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dc.contributor.authorLOSTAL BECERRIL, Marina
dc.date.accessioned2013-09-17T12:09:09Z
dc.date.available2013-09-17T12:09:09Z
dc.date.issued2013
dc.identifier.citationFlorence : European University Institute, 2013
dc.identifier.urihttp://hdl.handle.net/1814/28042
dc.descriptionDefence date: 11 June 2013en
dc.descriptionExamining Board: Professor Dennis Patterson, European University Institute (EUI Supervisor); Professor Craig Forrest, University of Queensland (External Supervisor); Professor Patty Gerstenblith, DePaul University; Professor Martin Scheinin, European University Institute.
dc.description.abstractThe field of cultural property protection in armed conflict is composed of many conventions but little law. This is because: (1) there is no single understanding of the concepts of "cultural property" or "protection" (2) due to the principle of reciprocity, the more international an armed conflict is, the lower the chances that a treaty concerning cultural property will apply and (3) no convention has yet devised a specific safeguarding regime for "cultural heritage", which refers to the most outstanding class of cultural objects. Legal scholarship often accepts this situation, or suggests adopting a new convention to solve the field's problems. However, attempting to counteract law's failure with more laws is a nonsensical exercise that would, in the long-run, worsen the current situation. This thesis rejects law-making as an alternative and argues in a new direction. It contends that it is already possible to identify a branch of international cultural heritage law (ICHL) underpinned by a set of specific principles and a systemic objective (telos). The cross-fertilisation of such principles and telos with those of IHL provides the rationale underlying the protection of cultural property in armed conflict. The thesis proposes to re-interpret this field in light of such rationale using the World Heritage Convention as its common legal denominator. Pursuant to the postulate of systemic integration and that of effet utile, the interplay between the World Heritage Convention and the 1954 Hague Convention, its 1999 Second Protocol, the 1977 Two Additional Protocols and customary international law is examined. Their interplay vests this field of law with a more consistent understanding of "cultural property" and "protection" it affords a specific regime of protection to "cultural heritage" and it ensures that, as a minimum, the obligations of the World Heritage Convention will apply in international armed conflicts.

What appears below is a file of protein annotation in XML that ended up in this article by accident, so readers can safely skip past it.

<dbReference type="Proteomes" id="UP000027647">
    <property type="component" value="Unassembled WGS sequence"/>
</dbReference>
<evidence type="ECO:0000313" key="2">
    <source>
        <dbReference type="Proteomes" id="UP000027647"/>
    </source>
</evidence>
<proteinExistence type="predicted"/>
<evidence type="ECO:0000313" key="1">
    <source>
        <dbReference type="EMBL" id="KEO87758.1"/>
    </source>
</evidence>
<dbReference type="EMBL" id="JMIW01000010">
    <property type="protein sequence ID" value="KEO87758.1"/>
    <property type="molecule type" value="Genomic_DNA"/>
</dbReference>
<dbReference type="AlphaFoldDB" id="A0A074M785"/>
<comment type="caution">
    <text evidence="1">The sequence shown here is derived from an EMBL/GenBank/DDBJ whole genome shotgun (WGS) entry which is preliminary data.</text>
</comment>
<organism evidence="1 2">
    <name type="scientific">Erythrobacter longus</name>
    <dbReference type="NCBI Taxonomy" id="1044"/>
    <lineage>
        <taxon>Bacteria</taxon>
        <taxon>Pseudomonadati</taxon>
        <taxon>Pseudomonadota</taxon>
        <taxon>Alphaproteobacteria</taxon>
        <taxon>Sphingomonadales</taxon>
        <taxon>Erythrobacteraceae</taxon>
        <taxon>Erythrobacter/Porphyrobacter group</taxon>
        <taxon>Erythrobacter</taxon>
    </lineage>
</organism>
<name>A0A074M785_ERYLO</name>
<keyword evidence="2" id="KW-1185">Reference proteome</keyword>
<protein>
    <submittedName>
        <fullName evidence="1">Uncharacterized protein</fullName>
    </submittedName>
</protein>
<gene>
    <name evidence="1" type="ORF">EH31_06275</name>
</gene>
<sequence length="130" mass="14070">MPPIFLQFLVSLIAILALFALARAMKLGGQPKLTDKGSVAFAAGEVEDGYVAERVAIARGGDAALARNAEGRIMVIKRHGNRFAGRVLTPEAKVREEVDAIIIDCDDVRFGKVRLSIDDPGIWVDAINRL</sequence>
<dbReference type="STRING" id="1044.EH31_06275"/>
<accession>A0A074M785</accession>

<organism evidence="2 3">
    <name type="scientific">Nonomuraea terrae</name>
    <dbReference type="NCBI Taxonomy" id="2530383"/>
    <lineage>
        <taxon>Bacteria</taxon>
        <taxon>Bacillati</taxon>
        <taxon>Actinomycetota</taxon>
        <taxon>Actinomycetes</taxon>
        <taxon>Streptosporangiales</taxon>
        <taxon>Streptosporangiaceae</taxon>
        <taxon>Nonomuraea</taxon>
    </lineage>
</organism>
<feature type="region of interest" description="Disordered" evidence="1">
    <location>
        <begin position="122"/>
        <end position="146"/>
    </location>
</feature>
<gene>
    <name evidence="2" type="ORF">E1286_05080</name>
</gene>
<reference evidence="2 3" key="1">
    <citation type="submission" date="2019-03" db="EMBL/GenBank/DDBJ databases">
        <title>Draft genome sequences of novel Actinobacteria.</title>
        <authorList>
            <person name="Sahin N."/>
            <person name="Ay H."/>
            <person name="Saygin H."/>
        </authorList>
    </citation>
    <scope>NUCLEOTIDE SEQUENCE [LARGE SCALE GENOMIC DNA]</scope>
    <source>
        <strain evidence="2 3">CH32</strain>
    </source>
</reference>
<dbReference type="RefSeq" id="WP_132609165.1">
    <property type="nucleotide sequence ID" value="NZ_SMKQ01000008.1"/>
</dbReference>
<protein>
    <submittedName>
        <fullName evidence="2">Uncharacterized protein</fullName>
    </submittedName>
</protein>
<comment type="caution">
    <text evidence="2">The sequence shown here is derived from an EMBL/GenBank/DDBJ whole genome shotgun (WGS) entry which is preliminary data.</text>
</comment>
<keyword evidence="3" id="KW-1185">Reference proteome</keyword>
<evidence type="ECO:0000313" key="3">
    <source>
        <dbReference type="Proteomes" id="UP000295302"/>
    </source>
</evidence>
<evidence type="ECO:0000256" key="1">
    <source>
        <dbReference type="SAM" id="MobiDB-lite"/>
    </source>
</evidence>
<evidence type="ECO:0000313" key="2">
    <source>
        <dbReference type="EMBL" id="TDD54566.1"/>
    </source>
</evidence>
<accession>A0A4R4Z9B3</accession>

dc.format.mimetypeapplication/pdf
dc.language.isoen
dc.relation.ispartofseriesEUI PhD thesesen
dc.relation.ispartofseriesDepartment of Lawen
dc.relation.hasversionhttp://hdl.handle.net/1814/46670
dc.rightsinfo:eu-repo/semantics/restrictedAccess
dc.subject.lcshCultural property -- Protection (International law)
dc.subject.lcshCultural property -- Protection -- Law and legislation
dc.subject.lcshConvention for the Protection of Cultural Property in the Event of Armed Conflict (1954)
dc.subject.lcshWar and civilization
dc.titleInternational cultural heritage law in armed conflicten
dc.typeThesisen
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